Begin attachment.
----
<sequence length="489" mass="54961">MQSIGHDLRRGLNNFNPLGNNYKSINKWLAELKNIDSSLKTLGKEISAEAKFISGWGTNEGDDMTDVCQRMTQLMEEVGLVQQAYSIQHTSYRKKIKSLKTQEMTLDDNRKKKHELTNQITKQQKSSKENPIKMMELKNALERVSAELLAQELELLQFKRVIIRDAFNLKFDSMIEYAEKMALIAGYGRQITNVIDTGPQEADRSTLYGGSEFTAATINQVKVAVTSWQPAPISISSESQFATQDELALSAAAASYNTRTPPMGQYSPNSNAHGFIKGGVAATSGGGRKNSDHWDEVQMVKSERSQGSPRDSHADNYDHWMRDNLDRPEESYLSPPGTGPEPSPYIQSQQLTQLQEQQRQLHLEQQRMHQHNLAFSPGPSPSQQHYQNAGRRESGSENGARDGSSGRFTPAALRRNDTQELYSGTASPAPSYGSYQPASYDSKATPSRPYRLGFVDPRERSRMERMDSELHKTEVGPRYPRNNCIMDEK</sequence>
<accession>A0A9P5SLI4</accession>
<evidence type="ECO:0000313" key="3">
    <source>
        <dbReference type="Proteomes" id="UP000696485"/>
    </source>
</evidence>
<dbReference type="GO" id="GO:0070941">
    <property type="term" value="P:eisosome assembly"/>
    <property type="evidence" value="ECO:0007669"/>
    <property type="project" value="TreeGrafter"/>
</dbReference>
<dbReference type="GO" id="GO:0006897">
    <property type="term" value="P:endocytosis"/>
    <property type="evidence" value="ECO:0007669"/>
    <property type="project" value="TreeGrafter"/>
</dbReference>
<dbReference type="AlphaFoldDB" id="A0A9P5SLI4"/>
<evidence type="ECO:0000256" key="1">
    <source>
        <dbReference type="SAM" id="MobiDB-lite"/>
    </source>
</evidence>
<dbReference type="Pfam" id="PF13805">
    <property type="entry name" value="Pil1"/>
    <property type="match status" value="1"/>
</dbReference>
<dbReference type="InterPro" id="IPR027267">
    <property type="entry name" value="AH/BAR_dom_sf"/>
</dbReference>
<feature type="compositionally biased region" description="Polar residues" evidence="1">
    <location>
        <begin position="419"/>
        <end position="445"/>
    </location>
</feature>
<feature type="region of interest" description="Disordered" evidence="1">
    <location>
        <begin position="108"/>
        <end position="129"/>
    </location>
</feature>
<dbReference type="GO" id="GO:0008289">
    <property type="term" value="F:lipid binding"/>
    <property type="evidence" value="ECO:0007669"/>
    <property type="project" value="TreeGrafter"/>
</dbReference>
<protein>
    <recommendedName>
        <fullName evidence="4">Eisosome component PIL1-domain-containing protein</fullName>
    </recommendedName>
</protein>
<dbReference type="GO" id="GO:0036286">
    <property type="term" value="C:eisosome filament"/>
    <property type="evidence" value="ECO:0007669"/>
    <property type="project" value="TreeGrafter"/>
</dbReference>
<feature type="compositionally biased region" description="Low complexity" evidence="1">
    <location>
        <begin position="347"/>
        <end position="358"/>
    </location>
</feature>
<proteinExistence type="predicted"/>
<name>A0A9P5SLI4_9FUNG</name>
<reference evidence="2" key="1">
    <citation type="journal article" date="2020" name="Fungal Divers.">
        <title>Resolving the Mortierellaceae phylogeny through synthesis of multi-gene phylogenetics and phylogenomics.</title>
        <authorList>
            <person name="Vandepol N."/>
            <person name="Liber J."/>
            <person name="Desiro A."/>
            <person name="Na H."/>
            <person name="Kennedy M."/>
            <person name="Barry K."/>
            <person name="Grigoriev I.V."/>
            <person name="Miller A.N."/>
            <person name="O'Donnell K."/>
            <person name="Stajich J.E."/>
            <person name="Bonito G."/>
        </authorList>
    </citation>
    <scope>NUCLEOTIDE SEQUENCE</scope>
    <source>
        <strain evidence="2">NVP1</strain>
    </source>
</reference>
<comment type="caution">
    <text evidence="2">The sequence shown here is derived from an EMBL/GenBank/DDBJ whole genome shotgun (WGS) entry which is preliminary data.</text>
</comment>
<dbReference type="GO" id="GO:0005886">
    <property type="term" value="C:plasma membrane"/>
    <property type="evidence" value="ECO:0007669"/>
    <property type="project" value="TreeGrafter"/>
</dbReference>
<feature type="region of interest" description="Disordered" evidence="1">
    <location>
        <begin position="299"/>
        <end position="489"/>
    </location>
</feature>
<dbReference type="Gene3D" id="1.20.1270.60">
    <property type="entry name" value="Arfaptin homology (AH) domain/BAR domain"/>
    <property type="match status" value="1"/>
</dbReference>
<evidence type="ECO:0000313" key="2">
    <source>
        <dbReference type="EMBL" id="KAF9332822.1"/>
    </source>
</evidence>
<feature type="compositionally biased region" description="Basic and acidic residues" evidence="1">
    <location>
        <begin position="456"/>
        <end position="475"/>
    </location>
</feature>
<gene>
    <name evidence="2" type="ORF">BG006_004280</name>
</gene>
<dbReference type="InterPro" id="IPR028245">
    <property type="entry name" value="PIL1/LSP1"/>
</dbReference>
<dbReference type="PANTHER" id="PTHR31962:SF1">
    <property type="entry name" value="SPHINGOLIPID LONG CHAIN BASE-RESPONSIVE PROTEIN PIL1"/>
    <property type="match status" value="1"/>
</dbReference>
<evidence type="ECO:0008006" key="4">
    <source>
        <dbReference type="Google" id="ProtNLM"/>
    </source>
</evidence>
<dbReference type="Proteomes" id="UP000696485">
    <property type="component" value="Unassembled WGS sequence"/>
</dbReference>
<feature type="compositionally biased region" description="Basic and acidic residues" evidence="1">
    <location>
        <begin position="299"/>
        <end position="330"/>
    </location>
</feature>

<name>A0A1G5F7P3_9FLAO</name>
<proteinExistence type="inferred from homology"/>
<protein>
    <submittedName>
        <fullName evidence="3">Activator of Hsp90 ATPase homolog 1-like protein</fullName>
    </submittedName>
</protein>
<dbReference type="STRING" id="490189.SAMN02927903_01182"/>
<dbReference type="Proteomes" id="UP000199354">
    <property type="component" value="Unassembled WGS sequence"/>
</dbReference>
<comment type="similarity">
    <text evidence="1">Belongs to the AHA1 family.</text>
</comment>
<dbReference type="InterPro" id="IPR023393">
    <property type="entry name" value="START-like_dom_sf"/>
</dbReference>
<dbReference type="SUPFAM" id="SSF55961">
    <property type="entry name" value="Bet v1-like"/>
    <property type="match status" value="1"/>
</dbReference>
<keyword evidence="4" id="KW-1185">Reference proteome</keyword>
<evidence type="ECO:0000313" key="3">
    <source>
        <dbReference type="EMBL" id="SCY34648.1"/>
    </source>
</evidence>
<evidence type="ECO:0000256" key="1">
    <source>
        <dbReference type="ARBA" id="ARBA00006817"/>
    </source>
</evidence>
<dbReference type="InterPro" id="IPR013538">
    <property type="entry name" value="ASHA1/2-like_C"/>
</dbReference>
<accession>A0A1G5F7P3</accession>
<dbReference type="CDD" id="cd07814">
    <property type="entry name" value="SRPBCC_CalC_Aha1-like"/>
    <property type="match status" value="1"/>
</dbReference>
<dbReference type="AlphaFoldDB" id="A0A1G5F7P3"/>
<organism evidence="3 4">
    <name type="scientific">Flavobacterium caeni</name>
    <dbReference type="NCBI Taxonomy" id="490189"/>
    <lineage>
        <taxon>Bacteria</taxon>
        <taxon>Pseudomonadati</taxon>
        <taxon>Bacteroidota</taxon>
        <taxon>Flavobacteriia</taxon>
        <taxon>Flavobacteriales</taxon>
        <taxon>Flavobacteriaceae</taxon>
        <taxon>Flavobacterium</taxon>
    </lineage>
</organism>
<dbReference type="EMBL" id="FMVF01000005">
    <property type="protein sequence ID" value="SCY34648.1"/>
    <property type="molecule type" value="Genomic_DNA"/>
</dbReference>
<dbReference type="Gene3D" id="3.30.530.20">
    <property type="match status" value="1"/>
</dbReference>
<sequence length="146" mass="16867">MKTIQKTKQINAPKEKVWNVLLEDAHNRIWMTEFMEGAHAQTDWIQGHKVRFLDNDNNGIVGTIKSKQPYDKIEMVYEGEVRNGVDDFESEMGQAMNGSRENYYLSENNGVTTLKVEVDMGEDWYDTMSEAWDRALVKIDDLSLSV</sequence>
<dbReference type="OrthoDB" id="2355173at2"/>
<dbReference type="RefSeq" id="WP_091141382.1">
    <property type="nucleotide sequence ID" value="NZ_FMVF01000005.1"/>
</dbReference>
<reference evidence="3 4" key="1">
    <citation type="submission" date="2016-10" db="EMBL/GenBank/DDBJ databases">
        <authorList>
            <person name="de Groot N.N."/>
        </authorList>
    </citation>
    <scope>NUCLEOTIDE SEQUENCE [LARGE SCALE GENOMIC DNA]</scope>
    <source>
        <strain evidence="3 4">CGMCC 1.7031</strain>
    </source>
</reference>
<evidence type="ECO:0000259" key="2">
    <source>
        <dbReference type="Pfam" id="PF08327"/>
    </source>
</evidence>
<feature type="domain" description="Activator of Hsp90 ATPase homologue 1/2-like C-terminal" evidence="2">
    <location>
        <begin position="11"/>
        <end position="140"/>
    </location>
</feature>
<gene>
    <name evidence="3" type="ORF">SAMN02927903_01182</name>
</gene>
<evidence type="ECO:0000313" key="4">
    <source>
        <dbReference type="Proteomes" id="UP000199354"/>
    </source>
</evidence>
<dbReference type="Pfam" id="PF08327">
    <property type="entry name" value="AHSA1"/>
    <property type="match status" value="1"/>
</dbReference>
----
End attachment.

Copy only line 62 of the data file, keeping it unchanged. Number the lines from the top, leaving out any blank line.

    </location>